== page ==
Step #3) Finding A Driver/Mechanic & Extra Parts: I would need to hire at least one great driver, who also has mechanical expertise with Airstream RVs. Why? Because, we are going to break down...if for no other reason than to make a great story. And, it's not like we are going to find an Airstream dealership with a parts department along the way. So, we will have to take some basic parts and lots of tools...which believe it or not, I have already on board.
Step #4) Preparations In Lima & Provisions: We'd need to stock up the Airstream after it's long boat ride, which would include filling the propane tank, getting fresh water into the holding tank, and making sure we have enough food for the trip from Lima to Cuzco. We'd need to give it a once over for the big drive and make sure all systems are ready to climb the Andes.
Step #4) Driving From Lima to Saqsaywaman: This drive, pictured below, is 931 miles if the roads indicated are available...which they probably won't be. So, let's just use this route and miles as a guesstimate. Google Maps estimates the trip to take 19 hours...Ha! Let's expect a week.
Fuel Expenses: Well, the Airstream currently gets a whopping 11 miles per gallon of regular gas in the US. (For those of you who don't own an RV...that's VERY good.) Given the extreme altitude gain, let's reduce the miles per gallon to 9...probably over estimating, but let's figure the Airstream is going to putt along slowly to get maximum mileage.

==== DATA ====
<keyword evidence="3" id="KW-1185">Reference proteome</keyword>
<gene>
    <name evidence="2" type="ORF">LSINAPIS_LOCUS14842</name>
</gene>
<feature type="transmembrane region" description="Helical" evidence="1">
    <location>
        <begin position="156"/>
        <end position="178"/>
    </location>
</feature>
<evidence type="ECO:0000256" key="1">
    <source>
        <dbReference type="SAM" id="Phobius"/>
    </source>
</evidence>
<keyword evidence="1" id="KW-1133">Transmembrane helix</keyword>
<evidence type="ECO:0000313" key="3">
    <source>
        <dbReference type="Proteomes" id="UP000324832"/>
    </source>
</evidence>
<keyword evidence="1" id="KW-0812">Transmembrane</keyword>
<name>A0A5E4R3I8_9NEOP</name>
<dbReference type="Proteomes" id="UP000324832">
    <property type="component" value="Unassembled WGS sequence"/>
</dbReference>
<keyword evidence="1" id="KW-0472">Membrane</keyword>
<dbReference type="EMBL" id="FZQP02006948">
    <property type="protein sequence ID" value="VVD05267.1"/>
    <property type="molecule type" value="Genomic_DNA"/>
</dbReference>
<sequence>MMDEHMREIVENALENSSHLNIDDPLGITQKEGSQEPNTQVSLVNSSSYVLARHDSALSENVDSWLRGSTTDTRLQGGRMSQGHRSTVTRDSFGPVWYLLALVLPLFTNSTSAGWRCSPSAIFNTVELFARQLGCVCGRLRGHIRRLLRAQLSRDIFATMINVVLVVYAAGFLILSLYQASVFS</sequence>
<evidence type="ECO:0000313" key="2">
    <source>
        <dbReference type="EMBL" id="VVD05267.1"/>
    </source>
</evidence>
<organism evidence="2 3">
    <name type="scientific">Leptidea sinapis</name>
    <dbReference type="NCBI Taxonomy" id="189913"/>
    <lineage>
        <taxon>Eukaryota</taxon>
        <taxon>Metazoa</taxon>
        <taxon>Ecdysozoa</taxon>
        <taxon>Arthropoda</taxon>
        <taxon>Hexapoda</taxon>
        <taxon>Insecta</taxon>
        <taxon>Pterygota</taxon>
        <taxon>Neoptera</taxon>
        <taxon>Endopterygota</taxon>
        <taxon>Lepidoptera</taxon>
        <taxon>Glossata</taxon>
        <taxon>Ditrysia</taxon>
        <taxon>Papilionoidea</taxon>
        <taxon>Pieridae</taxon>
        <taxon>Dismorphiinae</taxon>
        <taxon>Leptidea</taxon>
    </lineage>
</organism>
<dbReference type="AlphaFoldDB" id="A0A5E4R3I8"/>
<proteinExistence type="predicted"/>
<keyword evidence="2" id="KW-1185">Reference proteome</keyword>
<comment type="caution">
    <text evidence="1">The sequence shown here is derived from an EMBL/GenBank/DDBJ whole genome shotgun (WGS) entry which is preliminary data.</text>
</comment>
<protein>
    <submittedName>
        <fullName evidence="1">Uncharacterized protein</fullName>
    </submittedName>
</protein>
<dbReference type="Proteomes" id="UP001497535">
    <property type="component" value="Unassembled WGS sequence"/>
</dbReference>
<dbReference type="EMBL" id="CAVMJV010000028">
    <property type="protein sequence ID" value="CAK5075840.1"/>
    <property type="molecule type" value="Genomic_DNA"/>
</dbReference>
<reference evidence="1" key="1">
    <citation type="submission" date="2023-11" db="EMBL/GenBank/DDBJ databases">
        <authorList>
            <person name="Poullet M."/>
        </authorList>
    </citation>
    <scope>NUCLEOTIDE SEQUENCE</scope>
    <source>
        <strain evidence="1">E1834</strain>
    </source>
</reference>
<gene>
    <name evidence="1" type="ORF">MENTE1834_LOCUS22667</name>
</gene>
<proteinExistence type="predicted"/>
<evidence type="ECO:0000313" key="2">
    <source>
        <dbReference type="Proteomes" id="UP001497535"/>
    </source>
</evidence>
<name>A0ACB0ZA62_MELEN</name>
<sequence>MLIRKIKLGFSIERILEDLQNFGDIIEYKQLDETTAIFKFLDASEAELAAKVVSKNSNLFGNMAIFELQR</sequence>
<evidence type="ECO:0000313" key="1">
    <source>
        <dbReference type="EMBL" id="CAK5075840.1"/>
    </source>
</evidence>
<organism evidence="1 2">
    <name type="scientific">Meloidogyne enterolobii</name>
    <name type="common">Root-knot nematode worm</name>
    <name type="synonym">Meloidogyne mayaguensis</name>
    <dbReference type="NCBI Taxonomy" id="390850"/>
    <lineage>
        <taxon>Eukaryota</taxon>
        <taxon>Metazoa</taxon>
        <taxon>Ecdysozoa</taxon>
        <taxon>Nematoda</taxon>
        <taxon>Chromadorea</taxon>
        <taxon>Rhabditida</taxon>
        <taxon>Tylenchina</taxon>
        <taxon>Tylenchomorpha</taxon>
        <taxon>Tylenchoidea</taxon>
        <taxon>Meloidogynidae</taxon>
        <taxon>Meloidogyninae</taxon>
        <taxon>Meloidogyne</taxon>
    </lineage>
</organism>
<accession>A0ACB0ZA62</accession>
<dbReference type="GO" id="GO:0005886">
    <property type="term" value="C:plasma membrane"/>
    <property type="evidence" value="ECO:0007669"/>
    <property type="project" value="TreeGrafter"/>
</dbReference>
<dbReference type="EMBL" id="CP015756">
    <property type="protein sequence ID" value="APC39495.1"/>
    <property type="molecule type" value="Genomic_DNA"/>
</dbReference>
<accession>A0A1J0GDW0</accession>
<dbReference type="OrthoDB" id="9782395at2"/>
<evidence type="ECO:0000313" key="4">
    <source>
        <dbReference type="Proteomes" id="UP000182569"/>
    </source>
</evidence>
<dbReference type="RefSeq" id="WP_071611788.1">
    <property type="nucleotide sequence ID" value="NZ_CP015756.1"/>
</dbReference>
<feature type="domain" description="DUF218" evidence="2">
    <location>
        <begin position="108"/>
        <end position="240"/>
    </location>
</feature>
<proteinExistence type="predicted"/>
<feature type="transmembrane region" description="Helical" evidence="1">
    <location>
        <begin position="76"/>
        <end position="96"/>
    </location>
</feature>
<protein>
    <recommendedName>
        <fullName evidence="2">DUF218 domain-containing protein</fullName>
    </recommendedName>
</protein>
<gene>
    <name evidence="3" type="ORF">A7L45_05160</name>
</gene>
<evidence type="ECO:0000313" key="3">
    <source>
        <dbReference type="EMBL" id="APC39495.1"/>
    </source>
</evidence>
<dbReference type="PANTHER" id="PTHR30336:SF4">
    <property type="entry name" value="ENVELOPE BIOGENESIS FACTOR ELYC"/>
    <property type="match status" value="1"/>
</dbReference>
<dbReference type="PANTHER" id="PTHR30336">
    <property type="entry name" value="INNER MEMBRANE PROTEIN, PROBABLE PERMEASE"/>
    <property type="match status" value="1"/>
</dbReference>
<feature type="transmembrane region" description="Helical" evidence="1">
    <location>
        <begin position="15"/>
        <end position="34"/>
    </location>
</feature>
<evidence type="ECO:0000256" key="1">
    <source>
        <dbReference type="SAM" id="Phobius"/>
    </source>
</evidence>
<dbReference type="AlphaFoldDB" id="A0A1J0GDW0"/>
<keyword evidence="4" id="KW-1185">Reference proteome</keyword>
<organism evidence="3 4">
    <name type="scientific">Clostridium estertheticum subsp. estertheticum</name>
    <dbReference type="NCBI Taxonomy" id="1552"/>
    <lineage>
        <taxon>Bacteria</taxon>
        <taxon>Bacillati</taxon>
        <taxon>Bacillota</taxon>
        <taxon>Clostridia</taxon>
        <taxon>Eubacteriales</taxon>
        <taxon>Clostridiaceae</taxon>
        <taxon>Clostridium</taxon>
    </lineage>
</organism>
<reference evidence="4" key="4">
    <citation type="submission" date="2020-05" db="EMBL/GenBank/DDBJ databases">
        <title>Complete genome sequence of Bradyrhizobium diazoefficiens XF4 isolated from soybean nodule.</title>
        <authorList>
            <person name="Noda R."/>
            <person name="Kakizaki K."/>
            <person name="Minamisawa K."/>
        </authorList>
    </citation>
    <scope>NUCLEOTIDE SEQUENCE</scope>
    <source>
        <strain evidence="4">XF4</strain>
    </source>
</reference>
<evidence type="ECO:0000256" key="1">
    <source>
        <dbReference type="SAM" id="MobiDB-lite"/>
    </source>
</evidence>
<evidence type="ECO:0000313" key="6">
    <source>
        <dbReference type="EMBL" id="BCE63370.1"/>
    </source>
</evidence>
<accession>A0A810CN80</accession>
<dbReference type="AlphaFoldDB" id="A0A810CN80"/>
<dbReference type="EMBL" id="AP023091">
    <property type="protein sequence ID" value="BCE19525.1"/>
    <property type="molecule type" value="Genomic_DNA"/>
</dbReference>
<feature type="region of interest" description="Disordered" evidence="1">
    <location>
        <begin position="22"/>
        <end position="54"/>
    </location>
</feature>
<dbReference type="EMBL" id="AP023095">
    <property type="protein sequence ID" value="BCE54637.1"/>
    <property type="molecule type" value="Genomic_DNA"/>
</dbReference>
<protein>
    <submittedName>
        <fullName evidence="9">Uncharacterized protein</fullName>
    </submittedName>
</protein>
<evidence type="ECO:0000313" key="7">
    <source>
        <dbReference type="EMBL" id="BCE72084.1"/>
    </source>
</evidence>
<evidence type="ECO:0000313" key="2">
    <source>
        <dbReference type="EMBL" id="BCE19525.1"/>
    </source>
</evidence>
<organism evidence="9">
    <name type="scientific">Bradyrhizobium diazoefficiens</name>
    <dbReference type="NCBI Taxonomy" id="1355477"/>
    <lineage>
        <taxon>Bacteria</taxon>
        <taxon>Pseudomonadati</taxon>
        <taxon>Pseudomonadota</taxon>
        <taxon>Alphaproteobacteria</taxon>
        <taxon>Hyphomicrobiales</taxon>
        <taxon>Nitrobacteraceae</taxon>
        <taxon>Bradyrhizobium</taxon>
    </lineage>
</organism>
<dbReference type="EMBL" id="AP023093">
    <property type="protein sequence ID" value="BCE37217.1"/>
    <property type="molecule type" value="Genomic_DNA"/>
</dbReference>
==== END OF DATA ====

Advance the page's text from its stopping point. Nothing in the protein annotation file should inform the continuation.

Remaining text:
104 Gallons Of Fuel Needed: So, if the trip is 931 miles % 9 miles per gallons = 104 gallons of fuel will be needed.
$594.88 Will Be Cost of Fuel: Figuring out gas prices involves a currency exchange. The current gas price for regular gas in Lima is $4.84/gallon in Sols...the currency in Peru. In US dollars, the rate is $5.72/gallon...so 931 miles x $5.72 = $594.88 for gas. And...believe it or not, the Airstream has an 80 gallon gas tank...so, we could make it there on a tank and a half of gas with some to spare (if everything goes as planned...which it won't). What a vehicle!!
Weighing The Pros/Cons of Taking The Airstream To Peru
Overall, the costs of getting the Airstream to Peru might actually be worth it given the savings that would result from not having to rent a location for me and my crew. Last time we went down, it cost me almost $4K just for housing. And, we'd save money by being able to make our own meals in the Airstream.
Add to that the novelty and coolness factor of having an Airstream on an active archaeological dig where the researcher and her team live and work out of it....Wow! I'm sure there are Airstreams that have been used in the US on archaeological digs. But, I believe this would be the first time an Airstream would be used in Peru on an active dig high up in the Andes.
TOTAL COST ESTIMATE TO GET THE AIRSTREAM TO SAQSAYWAMAN $6,000 US
In conclusion, I think I'm going to give it a go! Then, the only thing I have to think about next is how I'm going to get it back...or does the Airstream stay permanently in Peru...and thus becoming the base of operation for the Stone & People project?
What do you think? Let me know...and, of course, make a donation if you can...definitely going to need it now.